There are fresh calls for parents to stop smacking their kids as a form of discipline and to start using a softer approach to parenting instead.
Most Baby Boomers will remember receiving a swift smack to the behind if they misbehaved as kids, but the physical form of punishment has fallen out of favour in recent years as a new generation of parents look for alternative ways to handle naughty kids.
Now, an article published anonymously to Nine Honey on Monday, implored mums and dads turn their backs on smacking and shouting, with the author saying they had “never recovered from being struck by the one person I loved the most in the whole wide world”.
While the writer admitted their mother only ever smacked them when they were being naughty, they said it caused lasting emotional damage.
“Once your strike your child for the first time, a sacred bond is broken,” they wrote. “While my mother and I have managed to repair our relationship now that I am grown with children of my own, the damage that was done can never be undone.
“When I had my first child I was petrified of repeating the same mistakes my parents had done because the accidental result of being hit and screamed at whenever I did something ‘wrong’ as a child meant my immediate anger response was an urge to do the same.”
The article stirred debate online with social media users putting in their two cents on the matter.
“I’m in my 50s. We were smacked as children and I can honestly say it did me no harm whatsoever,” one woman wrote. “We are respectful of our peers and knew what boundaries not to cross [sic].”
Another added: “I lost count the amount of hits I got as a kid, it taught me right from wrong and also taught me me respect, something kids are lacking these days.”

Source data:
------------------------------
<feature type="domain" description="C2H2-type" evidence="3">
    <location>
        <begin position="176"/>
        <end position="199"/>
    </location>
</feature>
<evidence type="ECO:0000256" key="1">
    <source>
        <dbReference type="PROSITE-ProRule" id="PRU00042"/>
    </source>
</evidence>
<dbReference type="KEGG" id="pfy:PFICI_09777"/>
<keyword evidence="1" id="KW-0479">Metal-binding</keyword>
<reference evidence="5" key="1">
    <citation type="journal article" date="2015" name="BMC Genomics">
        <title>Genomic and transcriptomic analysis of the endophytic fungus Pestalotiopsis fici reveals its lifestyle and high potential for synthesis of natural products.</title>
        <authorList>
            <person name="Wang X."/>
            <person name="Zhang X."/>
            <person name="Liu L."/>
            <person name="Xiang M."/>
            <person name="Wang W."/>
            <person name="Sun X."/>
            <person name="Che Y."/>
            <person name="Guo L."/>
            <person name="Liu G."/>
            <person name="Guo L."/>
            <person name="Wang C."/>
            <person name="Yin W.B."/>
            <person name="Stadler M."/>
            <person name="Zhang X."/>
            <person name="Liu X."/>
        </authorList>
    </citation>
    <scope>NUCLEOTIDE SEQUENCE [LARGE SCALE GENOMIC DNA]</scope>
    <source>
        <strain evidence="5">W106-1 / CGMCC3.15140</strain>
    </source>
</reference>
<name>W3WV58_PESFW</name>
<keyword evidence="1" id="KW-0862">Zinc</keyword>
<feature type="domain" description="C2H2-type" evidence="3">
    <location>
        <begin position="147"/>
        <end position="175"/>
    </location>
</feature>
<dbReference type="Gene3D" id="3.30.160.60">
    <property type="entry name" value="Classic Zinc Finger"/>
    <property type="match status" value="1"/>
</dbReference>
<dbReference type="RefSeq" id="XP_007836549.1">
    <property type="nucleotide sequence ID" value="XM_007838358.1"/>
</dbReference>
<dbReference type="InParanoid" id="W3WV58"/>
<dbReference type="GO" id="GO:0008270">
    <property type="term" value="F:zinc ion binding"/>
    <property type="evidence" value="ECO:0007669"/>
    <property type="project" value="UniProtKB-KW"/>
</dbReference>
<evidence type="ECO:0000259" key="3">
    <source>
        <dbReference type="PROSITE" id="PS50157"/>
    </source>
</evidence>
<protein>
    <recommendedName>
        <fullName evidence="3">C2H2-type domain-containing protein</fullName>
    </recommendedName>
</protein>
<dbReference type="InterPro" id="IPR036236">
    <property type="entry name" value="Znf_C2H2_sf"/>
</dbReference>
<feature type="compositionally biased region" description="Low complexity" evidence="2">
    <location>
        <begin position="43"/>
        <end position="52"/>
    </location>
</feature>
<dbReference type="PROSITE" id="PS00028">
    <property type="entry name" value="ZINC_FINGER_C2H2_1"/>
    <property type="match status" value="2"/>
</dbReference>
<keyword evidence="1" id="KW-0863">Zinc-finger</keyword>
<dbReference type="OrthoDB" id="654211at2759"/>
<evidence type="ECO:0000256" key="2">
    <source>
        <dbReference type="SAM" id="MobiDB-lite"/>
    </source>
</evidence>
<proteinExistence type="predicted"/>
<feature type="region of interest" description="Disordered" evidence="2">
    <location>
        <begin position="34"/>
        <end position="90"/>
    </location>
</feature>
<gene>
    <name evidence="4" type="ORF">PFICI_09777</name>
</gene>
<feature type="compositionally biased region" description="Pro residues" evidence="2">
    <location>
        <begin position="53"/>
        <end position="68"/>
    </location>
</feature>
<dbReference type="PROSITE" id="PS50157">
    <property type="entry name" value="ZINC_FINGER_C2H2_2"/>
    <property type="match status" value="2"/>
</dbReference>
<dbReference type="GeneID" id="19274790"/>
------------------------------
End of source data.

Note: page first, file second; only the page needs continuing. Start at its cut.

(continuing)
Some pointed out there was a fine line between discipline and abuse and argued that “what you say to your child matters” in the long run.
It comes after calls earlier this year for parents to not only stop smacking their children, but to stop yelling at them, too.
Parenting author and father of six, Dr Justin Coulson appeared on the Today show in June where he argued that yelling at children can have the same harmful effects as smacking.
While most parents will attest it’s often difficult in the moment to stop yourself shouting at a naughty child, Dr Coulson’s claims are backed up by a 2018 study from the University of Texas, which found that yelling makes children more aggressive both physically and verbally.
The findings are in line with modern parenting techniques that encourage mums and dads to constantly praise their children when they do something good. Other modern parenting books advise mums and dads to practice looking in the mirror and saying, “I am your father/mother, not your friend”.
In perhaps the most extreme example that parenting has changed drastically in the last 50 years, one technique, called ‘gentle parenting’, encourages parents to ask permission before picking up or hugging their child.